Educating Leaders for the Transition to Sustainability
Corporations brand themselves as sustainable and attempt to build sustainability measures and metrics into their business plans and supply chains. Governments set targets for efficiency standards, public transit use, recycling and reuse. Universities engage in curricular developments and research efforts focused on sustainability challenges as well as operations to improve energy, water and materials use and efficiency. Sustainable development goals emerging from international discussions in the United Nations motivate work at the World Bank and other NGOs.
What all these efforts have in common is the understanding that the prosperity of people around the world today should not be achieved by degrading the well-being of their neighbors or of future generations, and that requires careful attention to all the assets that determine well-being, including Earth’s natural capital -- our ecosystems, environmental processes and natural resources
‘A primer for students and practitioners who are seeking a more systematic and comprehensive platform on which to base their pursuits of sustainability’
But how do we achieve sustainability? The book Pursuing Sustainability suggests that the ultimate determinants of intergenerational well-being should be thought of as the stocks of assets on which people now draw and will draw in the future to subsist and improve their lives – stocks that include natural, social, manufactured, human and knowledge capital.
Managing these assets requires understanding how they interact in highly complex social-environmental systems. It also requires understanding how people, as committed agents of change, can intervene in those systems to move them toward sustainability goals, working collaboratively in governance processes to influence how society takes actions to promote sustainability. While actors from every realm of society can and need to engage in this, innovations from the research and development communities are particularly needed; creating useful knowledge and linking it effectively with decision making is a critical need. In our work, we explore frameworks and approaches for understanding, analyzing, and effectively engaging in sustainability challenges.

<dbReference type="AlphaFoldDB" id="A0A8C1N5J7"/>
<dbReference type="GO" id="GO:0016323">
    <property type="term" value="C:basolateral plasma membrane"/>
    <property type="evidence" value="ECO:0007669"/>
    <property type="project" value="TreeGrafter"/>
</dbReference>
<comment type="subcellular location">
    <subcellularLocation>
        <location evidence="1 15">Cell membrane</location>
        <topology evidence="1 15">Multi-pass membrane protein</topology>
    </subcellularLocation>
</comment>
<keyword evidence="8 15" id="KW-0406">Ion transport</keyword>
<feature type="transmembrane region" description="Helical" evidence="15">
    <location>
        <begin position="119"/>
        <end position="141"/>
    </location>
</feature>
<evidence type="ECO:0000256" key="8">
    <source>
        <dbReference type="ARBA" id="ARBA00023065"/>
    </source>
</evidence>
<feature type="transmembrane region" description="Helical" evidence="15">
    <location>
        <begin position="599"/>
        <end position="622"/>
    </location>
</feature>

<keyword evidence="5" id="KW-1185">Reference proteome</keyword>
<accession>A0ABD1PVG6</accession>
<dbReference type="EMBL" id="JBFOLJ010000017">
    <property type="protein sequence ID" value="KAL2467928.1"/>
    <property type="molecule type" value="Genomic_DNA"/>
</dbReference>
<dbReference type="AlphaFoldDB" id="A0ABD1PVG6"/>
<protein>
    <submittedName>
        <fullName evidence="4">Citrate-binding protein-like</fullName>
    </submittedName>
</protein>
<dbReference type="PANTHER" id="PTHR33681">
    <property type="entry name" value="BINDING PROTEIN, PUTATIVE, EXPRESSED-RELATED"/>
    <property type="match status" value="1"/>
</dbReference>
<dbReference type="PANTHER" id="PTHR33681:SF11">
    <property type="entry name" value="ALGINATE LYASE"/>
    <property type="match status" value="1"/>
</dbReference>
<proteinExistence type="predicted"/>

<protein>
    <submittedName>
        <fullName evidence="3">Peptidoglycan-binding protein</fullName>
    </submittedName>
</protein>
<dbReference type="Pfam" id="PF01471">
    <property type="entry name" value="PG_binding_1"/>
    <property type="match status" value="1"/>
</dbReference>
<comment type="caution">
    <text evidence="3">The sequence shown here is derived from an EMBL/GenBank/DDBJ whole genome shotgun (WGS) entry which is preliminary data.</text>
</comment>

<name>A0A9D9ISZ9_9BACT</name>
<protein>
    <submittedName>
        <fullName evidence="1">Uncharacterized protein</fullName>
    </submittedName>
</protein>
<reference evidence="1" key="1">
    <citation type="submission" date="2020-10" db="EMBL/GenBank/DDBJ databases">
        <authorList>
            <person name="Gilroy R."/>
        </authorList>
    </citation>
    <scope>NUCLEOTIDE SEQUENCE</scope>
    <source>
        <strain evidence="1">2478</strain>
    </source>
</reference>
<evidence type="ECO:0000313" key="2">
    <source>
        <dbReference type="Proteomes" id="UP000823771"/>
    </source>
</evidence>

This page makes accessible the illustrations from the book Pursuing Sustainability, and also provides course descriptions, illustrations, syllabi, and teaching tools from a range of freshman, upper level, graduate and executive courses now being taught on the subject by the book’s authors. We are pleased to share them, and hope to learn from others who put these ideas to work.
Book figures (2.96 MB)
- Professor, Earth System Science, Stanford Doerr School of Sustainability
- Richard and Rhoda Goldman Professor in Environmental Studies
- Senior Fellow at the Woods Institute
William C Clark
- Harvey Brooks Professor of International Science, Public Policy and Human Development, Harvard Kennedy School of Government
- Professor of political science and Director of the Center for the Governance of Natural Resources at the University of Colorado at Boulder
Thinking Matters: Meeting the Global Sustainability Challenge
This course engages students in the critical thinking characteristic of sustainability science, which focuses its attention on solving sustainability problems in the context of coupled social-environmental systems.
Syllabus (62.53 KB)
Course Calendar (31.08 KB)
Introduction to Environmental Policy and Policy Analysis
Teaches a systematic general framework for the analysis of environmental policy issues. Analyzes the interaction of environmental sciences, ethics, and policy across a range of environmental policy problems. Stresses critical thinking and practical applications.
Syllabus & Calendar (177.72 KB)
Explores sustainable development: its historical context, contemporary understandings, and practical implications. Topics include the pursuit of sustainability in complex social-environmental systems; metrics of progress; governance arrangements; and linking knowledge with action.
Syllabus (264.81 KB)